Perhaps it was the dawn of the e-readers and e-books that helped the wave. But all of a sudden, we didn’t have to be afraid of having that racy romance book hiding under our pillows. We could read it out in the open. We could talk about it out in the open. Yes, it might be scandalous to do so, but didn’t that make it even more elicit and fun?

I’ve now put out four pieces to my Rock & Rodeo series: Sweet Melody: Book 1Warm Body: Book 2, Sweet Thing: Tease 1and Warm Thing: Tease 2. I readily admit that I don’t think I’d be able to get any eyes on my sexy stories if James hadn’t broken the dam and helped romance storytelling evolve into a new age that allowed us women to say, “Hell yeah, we like sex, we are sexy, and we’re not afraid to talk about it or show it!”

Everyone’s entitled to their opinion. And in some ways, the black and white take on FSoG, both the book and especially the film, will show up in the ultimate financial numbers. If so many disapproved of the book, why has it grossed so much? And over this weekend, I’m betting the movie will end up being number one.

Why am I going to see it? Well, for one, it’s kind of part of my job as a romance writer to see a huge movie based on a book from my genre. Okay, that’s a total cop out. I WANT to see the movie. I want to see if Jamie Dornan, whom I loved in Once Upon A Time, can do justice as Christian Grey (I really wanted Matt Bomer). Or if Dakota Johnson pulls off a better awkward brunette than Kristen Stewart from Twilight. But mainly, I want to see if the movie has any heat. My curiosity’s getting the better of me…and you know I’m gonna give in. Stay tuned for a review!

For those who crave the heat or are not interested in FSoG this weekend, might I pimp, I mean suggest, my Rock & Rodeo books as a steamy alternative? They’re all available for FREE with Kindle Unlimited. At just $.99, starting with Sweet Melody would be a great way to dive into the romantic world of the Rock & Rodeo.

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Romance Recommendations—Take Two Part 1

This past weekend, I rented the film What If mainly because I’ve been enjoying Daniel Radcliffe’s post-Harry Potter work (don’t even get me started on how much I love the twisted movie adaptation of Horns). But the romantic film features Zoe Kazan, and I realized that she’s been the romantic lead for three movies that I watched, two of them I liked. So, like those annoying multi-part movies that turn what should be one movie into three, I’m writing three reviews over the next three days, and I’m dubbing them Romance Recommendations—the Zoe Kazan Edition!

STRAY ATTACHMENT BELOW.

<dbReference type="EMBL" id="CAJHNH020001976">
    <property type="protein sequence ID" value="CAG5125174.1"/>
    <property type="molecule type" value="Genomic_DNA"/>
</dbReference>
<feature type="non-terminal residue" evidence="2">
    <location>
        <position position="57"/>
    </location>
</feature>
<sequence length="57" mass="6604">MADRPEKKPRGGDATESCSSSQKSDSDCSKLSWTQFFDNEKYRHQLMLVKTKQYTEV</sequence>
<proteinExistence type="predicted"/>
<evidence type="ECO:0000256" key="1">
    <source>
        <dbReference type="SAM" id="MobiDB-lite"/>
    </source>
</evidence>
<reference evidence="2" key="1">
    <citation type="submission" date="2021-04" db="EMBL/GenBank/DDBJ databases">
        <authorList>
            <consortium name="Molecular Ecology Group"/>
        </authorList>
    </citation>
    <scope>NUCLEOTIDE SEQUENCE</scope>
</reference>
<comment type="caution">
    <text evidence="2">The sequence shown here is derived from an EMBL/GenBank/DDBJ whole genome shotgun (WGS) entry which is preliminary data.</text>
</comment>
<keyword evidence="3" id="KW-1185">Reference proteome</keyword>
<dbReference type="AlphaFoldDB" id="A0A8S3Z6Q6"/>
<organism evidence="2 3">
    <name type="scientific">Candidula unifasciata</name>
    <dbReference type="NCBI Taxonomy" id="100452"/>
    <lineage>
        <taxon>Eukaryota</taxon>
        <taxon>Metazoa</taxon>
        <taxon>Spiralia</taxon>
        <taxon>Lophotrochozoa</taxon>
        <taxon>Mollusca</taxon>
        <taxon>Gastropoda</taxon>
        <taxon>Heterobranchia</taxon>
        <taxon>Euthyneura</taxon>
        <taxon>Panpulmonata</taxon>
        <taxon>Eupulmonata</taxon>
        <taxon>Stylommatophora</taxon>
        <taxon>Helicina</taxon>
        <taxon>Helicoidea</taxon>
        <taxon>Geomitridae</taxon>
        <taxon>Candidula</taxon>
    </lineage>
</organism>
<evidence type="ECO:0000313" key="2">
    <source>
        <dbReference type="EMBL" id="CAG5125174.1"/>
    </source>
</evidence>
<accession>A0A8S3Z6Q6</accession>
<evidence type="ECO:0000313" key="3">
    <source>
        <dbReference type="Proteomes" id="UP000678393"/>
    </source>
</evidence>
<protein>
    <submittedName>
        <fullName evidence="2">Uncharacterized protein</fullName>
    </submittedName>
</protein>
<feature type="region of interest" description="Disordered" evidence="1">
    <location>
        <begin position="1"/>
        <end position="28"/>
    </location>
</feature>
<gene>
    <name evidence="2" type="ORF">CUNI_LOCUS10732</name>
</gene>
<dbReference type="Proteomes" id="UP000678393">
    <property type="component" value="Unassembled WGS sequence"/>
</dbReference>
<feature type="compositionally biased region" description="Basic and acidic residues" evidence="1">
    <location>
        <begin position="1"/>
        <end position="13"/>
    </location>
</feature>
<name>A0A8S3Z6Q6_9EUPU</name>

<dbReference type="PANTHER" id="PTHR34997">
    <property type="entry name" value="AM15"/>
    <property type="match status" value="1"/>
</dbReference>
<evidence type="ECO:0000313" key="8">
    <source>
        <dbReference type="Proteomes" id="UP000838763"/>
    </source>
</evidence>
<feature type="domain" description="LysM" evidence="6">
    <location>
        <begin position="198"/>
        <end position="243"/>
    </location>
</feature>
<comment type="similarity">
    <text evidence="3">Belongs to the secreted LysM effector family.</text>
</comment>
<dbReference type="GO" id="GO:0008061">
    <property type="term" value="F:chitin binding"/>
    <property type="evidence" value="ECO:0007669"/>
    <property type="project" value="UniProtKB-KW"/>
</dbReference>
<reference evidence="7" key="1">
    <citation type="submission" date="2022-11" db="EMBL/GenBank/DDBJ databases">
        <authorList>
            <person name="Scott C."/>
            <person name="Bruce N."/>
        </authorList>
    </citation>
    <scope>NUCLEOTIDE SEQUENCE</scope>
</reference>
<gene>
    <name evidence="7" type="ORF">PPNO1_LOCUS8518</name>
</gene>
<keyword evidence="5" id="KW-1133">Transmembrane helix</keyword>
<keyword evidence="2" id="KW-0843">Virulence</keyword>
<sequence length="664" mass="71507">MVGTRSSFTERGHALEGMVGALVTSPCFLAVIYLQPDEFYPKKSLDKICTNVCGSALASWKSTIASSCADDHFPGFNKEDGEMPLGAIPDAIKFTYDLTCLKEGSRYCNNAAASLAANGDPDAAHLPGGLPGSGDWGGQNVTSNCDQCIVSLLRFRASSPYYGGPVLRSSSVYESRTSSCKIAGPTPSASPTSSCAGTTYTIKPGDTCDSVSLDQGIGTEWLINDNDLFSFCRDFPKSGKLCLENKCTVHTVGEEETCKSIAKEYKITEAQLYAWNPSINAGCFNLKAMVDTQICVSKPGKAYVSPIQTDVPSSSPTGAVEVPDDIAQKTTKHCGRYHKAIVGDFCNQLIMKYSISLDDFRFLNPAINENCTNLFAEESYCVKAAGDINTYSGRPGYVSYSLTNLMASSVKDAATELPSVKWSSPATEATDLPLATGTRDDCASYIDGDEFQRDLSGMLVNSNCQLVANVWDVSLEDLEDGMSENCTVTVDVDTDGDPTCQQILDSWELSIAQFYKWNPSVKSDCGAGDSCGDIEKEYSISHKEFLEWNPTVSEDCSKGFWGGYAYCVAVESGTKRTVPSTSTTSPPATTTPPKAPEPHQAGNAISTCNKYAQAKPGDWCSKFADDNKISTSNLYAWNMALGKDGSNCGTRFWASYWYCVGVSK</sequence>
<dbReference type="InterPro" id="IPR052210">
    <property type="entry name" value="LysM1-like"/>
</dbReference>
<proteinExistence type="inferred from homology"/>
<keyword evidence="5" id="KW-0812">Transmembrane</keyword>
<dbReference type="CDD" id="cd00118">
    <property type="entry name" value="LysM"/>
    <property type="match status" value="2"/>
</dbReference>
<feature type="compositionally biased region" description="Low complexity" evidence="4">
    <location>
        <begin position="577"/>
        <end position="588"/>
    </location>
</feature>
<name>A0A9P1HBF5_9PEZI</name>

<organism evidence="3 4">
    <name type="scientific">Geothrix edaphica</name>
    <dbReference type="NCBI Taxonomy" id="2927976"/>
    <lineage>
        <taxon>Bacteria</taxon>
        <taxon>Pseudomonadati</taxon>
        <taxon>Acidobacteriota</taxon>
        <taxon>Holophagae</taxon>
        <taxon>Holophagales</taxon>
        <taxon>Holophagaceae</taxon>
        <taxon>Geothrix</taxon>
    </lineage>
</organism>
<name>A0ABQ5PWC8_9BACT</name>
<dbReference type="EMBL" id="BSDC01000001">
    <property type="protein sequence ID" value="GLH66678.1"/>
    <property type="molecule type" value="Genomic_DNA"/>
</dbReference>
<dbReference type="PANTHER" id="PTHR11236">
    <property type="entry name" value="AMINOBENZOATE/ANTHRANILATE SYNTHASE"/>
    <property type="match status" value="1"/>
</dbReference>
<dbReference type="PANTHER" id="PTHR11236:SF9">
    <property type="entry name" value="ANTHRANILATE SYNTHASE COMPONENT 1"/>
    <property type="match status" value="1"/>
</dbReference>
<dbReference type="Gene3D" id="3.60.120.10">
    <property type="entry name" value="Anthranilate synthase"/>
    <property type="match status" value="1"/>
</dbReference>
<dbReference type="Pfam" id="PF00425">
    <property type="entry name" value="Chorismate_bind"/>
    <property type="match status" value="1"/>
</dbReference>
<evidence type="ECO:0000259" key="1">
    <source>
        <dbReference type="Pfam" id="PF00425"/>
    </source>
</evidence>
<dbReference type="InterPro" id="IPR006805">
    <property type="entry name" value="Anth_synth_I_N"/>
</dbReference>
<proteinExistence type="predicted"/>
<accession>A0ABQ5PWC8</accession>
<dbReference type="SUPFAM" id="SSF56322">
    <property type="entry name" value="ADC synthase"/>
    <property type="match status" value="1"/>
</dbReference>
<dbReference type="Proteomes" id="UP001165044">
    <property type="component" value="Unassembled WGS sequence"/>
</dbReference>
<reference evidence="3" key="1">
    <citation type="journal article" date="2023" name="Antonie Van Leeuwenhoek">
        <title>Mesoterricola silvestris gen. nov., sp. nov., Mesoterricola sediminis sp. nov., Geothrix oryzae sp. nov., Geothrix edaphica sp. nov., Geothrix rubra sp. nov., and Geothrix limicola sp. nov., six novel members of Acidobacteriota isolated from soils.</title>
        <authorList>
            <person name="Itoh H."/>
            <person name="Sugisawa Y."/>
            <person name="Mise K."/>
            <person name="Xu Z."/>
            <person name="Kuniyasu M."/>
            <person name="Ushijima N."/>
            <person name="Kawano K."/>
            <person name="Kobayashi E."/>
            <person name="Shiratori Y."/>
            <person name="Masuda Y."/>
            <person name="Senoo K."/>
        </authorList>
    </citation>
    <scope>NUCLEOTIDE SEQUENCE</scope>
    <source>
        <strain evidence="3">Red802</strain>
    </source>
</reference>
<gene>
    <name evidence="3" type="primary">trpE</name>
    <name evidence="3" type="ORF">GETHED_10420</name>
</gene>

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What If (2013): The film starring Zoe Kazan as Chantry and Daniel Radcliffe as Wallace takes place in Toronto. It’s a boy meets girl, girl flirts with boy, boy likes girl, girl has a boyfriend storyline. In fact, the original title to the film was “The F Word”, making a play on words about “friends” only, right? Most of the film focuses on Wallace’s frustrations as every interaction with Chantry is fun and brings out the best in him. Over time, Chantry relies more heavily on Wallace instead of her boyfriend Ben (Rafe Spall). When Ben takes off for Dublin for his job and leaves the two of them, the tension grows. Despite the interference to bring them together by Wallace’s friends Allan (Adam Driver) and Nicole (Mackenzie Davis), who play the romantic foils who are head over heels crazy in love to the main characters’ cool reserve, it takes the full movie to get Wallace and Chantry together.

I wanted to like the movie more than I did. But several things held it back. One, the screenplay was based off a play Toothpaste and Cigars, and for most of the movie, it felt like it was a play trying to be a film. What I mean by that is, it was just too cool for its own good. It was lmost, and I hate using this word, hipster cool—like some people choose to dub it cool, and it’s so cool that I can’t understand how cool it really is. There are funny moments, but it’s not a romantic comedy. There’s the love triangle, but Ben is so lame, he almost feels like that plot device was thrown in there just to create tension.

For most of the movie, you’re supposed to want the love interests to get together, and you’re pulled through the movie by the tension that they’re not. In this one, I found myself wanting them to get together so that the movie would end. Not necessarily a good thing. BUT, I found that the Kazan and Radcliffe scenes were the absolute best part. The two of them are strong actors. If someone cut out all the parts of the movie except their scenes, I wonder if it would have fared better. This movie’s a definite HEA, but I wish they would have cut out some of the slower, cool parts as well as the crazy comedy bits and just gotten down to the heart of the story with Chantry and Wallace. (PS – not sure if they get extra points given or taken away for the love lead being named Chantry). movie valentine icon cinema sign